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short sighted cinema: older [Un International Day Of Older Persons ft 'Head Over Heels']

ON THE RADAR: OLDER
A cinematic celebration of older persons.

Inspired by the International Day of Older Persons, we’ve been celebrating cinematic stories from senior citizens throughout the month of October.

Having put together a programme of short films featuring unique and inspiring older characters as part of a collaboration with the British Council, we decided to talk to the six filmmakers about their experiences of working with more senior subjects. The featured films are: Born to be Mild by Andy Oxley, Aunty Ganga by Asmita Shrish, People of The Peninsula by Poppy Buckley, Head over Heels by Timothy Reckart, Directed by Tweedie by Duncan Cowles and An All Encompassing Light by Chloe White. We asked the filmmakers what drew them to working with older characters and if ‘older’ really is wiser…

When you decided on who your film would focus on, what were you setting out to portray?

Chloe White: Through An All Encompassing Light I wanted to portray a brave man who, many years later, was still contemplating and struggling with his past. I wanted to show how, despite the many years that had passed and the many experiences he has had, the bombing of Hiroshima was an incident so horrific that every minute is still marked in Lee’s memory.

Andy Oxley: With Born to be Mild I was looking to find men who were open and unashamedly enthusiastic about their pastime. There was always going to be a knowing, wry humour about it, but very much in a celebratory way. I feel that people such as the ones in the film are unsung heroes, and that in this celebrity-obsessed, fast-paced modern world, people like this go unheralded because what they do isn’t deemed exciting or interesting. So the film’s intention is to say that there’s nothing wrong with these marginal, old-fashioned pastimes – the idea was to show that there are certain hobbies which may appear boring on the surface, but once you get into them they’re actually quite interesting. To me, the ‘dull men’ are actually quite rock ‘n roll, because they unashamedly do what they like doing and don’t care what anyone thinks!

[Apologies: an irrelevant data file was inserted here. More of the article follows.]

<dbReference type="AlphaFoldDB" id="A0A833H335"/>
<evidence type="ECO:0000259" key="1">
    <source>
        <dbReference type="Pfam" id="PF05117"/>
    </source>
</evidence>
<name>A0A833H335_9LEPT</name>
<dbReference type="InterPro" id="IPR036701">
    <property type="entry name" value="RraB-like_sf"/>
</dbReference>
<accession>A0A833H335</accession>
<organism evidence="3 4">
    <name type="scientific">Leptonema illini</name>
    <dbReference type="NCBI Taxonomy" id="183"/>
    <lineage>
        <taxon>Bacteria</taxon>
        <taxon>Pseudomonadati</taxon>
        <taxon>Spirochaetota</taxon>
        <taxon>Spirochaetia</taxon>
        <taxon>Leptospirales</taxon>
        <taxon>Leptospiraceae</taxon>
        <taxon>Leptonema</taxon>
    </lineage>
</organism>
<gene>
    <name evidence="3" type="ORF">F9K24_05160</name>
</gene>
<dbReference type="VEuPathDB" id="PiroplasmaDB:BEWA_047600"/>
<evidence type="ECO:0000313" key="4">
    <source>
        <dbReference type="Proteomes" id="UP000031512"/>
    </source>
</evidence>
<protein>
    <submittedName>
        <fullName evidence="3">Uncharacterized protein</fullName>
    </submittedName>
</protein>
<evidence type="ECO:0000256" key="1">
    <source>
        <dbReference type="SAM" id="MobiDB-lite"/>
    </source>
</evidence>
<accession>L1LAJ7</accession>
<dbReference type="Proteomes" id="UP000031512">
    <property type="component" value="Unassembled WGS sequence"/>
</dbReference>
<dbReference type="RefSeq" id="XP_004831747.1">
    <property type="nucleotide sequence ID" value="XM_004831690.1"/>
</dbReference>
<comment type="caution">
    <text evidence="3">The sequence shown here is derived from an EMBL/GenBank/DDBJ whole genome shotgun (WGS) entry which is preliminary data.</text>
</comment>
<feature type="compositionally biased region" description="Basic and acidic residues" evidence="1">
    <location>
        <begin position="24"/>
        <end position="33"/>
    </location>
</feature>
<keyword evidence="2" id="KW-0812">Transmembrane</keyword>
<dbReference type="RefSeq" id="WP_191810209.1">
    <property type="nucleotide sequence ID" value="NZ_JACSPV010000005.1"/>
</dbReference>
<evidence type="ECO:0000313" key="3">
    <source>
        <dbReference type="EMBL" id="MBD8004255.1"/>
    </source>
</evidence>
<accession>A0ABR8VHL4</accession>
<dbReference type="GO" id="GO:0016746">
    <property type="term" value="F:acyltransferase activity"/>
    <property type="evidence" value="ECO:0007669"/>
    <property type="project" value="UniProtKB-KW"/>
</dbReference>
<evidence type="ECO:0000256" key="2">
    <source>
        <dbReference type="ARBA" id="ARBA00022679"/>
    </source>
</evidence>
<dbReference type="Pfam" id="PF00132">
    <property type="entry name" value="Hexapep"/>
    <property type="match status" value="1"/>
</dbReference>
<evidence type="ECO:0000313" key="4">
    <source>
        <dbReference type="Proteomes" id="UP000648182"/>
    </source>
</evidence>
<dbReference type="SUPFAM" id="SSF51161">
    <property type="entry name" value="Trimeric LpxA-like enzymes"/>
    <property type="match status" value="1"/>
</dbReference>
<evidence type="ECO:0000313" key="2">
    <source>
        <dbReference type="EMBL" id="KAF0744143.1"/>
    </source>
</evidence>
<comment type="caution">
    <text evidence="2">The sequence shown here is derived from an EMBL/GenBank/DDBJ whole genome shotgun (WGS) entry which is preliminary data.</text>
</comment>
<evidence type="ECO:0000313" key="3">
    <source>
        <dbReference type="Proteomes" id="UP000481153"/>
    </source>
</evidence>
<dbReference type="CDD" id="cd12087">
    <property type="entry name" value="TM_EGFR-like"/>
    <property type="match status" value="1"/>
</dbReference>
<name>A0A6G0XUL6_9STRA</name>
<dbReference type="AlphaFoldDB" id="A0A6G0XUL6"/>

"...they unashamedly do what they like doing and don’t care what anyone thinks!"

Poppy Buckley: People of the Peninsula shows an insight into the lives at the Wirral Multicultural Organisation, focusing on the Chinese culture in particular. I made the film as I wanted to explore different cultures and experiences, how people from other countries have adapted to British society, and how the WMO helps them.

Timothy Reckart: When I did my first Q&A for Head Over Heels, a lot of people in the audience were surprised to find out that I was an unmarried 25-year-old, rather than a middle-aged guy on his third marriage!  My connection to the characters in Head Over Heels was really by way of my relationship with my girlfriend: we were in love, but were on opposite sides of the political and religious spectrum.

Asmita Shrish: Aunty Ganga was the mediator between the old Nepalese community and myself because I was completely new to the older Nepalese social group. At 67 (now 69) she is full of energy and trying out new things like studying English, taking care of her husband and volunteering to name a few. It just felt right to talk to her and as time passed I realised that it was not the community’s story I was looking to, it was her story.